France’s pension reserve fund wants to increase its allocation to impact investments, it announced in connection with its performance result for 2017.
The fund was only at the beginning of its thinking about how to pursue this goal, but would probably issue a tender for impact investing this year, according to Olivier Rousseau, member of the executive board of Fonds de réserve pour les retraites (FRR).
Another option would be for FRR to add impact requirements – in particular social and environmental – to equity mandates that were to be renewed this year, but at the moment the fund was more likely to opt for a separate impact investing tender.
Rousseau indicated the fund would seek to allocate a substantial amount to impact investing.
FRR existing investments included what it called “ESG momentum” mandates, in which managers invest in mid-cap companies with potential to improve their environmental, social and governance (ESG) performance and have this as a goal. Since 2014 FRR has also invested in funds with an environmental – mainly climate – theme.
Just over 1% of FRR’s assets, roughly €400m, were allocated to these mandates, Rousseau indicated.
This year FRR planned to further lower the carbon footprint of its portfolio, the fund said in a statement.
It would also award “development capital” mandates and establish dedicated “innovation capital” funds, part of a €2bn programme of investment in French private assets. It was given approval for this in 2015, and more than half has been committed.
Rousseau told IPE that FRR will also be tendering out four equity mandates this year: for French, European and US smallcap stocks, and for Japanese equity. It would require managers to have greater integration of ESG factors as part of these mandates, he said.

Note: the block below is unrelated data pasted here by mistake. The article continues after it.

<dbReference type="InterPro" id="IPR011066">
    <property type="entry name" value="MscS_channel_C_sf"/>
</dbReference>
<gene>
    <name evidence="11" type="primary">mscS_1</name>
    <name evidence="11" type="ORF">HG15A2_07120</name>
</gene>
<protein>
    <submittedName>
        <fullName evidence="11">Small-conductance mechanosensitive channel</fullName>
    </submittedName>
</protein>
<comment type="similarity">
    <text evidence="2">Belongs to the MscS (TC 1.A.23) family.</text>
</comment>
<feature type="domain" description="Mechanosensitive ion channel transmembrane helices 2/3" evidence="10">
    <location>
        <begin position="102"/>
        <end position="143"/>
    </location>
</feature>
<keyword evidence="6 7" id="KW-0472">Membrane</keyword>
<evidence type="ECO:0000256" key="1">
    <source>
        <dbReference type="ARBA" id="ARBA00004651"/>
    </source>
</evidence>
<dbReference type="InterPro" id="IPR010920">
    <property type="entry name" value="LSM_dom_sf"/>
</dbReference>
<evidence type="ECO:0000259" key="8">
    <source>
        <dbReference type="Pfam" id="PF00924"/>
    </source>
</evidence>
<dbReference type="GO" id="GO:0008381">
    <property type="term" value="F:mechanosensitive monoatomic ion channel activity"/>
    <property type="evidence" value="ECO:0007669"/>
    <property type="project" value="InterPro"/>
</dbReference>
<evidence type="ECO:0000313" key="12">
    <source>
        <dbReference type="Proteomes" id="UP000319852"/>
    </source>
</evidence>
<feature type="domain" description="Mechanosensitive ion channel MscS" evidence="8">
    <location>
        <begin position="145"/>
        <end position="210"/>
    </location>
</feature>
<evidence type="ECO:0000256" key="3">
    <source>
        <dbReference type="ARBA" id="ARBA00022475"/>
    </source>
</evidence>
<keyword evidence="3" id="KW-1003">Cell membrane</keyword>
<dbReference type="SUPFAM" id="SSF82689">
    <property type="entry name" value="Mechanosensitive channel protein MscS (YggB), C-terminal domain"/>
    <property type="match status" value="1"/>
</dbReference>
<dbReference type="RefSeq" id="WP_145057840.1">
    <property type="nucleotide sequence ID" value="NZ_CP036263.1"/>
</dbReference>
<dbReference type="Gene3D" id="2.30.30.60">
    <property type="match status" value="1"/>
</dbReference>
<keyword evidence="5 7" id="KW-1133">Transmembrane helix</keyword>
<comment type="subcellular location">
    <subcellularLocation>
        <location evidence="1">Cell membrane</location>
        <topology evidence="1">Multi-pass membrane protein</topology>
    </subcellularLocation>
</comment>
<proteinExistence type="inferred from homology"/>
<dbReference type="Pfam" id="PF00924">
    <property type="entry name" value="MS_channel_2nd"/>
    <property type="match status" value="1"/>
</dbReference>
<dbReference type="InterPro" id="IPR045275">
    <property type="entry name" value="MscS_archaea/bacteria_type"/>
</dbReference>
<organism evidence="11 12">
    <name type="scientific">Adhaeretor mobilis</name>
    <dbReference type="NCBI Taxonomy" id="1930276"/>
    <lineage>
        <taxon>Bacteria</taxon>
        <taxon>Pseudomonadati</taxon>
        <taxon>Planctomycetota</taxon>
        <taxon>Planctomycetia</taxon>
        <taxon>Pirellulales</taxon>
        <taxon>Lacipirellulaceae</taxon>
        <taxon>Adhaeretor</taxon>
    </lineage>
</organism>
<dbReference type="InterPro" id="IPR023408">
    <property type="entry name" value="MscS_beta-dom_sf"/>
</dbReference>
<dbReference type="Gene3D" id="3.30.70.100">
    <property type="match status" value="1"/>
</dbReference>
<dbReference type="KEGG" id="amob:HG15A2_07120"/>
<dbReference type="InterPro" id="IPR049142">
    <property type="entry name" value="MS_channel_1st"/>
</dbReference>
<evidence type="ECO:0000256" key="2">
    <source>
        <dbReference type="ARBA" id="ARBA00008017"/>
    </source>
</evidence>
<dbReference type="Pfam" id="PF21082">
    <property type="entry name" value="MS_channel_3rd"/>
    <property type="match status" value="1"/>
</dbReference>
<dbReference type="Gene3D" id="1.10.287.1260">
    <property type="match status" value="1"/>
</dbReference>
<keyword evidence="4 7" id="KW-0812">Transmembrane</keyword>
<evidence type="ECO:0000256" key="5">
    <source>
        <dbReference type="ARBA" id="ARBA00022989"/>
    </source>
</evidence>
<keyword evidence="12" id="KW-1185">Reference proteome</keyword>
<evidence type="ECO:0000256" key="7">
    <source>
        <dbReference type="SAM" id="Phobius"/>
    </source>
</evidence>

Equities drive 2017 performance
FRR’s investments returned 7.16% in 2017, led mainly by equities, it reported this week. In absolute terms, its assets increased to €36.4bn as at 29 December.
FRR’s assets are managed in two portfolios: a return-seeking portfolio and a liability-hedging portfolio. The return-seeking portfolio gained 13%, and the fixed-income assets in the hedging portfolio 1.5%. The return-seeking portfolio made up 56% of the fund’s total assets at the end of last year.
Surplus assets grew from €14.3bn in December 2016 to €16.5bn at the end of 2017.
FRR’s liabilities were fixed at the beginning of 2011, since when it has had to make annual payments of €2.1bn to Cades, the agency that refinances France’s social security debt.
With last year’s return, FRR’s net assets have increased by €14.1bn since 2011. The fund said this had “enabled it to reduce the anticipated decrease in value of its portfolio to a very significant extent”.